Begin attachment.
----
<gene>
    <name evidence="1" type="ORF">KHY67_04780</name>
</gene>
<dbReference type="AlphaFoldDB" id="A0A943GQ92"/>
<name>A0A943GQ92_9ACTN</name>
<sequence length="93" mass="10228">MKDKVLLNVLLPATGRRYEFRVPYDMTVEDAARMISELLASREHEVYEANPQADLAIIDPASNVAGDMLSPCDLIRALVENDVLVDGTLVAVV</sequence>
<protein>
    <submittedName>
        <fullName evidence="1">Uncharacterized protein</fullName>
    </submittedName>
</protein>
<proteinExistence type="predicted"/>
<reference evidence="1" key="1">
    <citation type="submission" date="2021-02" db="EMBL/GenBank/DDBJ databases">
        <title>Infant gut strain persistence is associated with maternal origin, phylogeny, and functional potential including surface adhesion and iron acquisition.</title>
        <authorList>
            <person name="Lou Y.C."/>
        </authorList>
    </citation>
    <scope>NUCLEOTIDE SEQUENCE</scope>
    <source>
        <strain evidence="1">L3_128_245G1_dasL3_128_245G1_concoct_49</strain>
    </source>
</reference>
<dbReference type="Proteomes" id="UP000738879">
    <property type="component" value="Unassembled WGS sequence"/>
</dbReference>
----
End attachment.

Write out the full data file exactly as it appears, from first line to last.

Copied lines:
<gene>
    <name evidence="1" type="ORF">KHY67_04780</name>
</gene>
<dbReference type="AlphaFoldDB" id="A0A943GQ92"/>
<name>A0A943GQ92_9ACTN</name>
<sequence length="93" mass="10228">MKDKVLLNVLLPATGRRYEFRVPYDMTVEDAARMISELLASREHEVYEANPQADLAIIDPASNVAGDMLSPCDLIRALVENDVLVDGTLVAVV</sequence>
<protein>
    <submittedName>
        <fullName evidence="1">Uncharacterized protein</fullName>
    </submittedName>
</protein>
<proteinExistence type="predicted"/>
<reference evidence="1" key="1">
    <citation type="submission" date="2021-02" db="EMBL/GenBank/DDBJ databases">
        <title>Infant gut strain persistence is associated with maternal origin, phylogeny, and functional potential including surface adhesion and iron acquisition.</title>
        <authorList>
            <person name="Lou Y.C."/>
        </authorList>
    </citation>
    <scope>NUCLEOTIDE SEQUENCE</scope>
    <source>
        <strain evidence="1">L3_128_245G1_dasL3_128_245G1_concoct_49</strain>
    </source>
</reference>
<dbReference type="Proteomes" id="UP000738879">
    <property type="component" value="Unassembled WGS sequence"/>
</dbReference>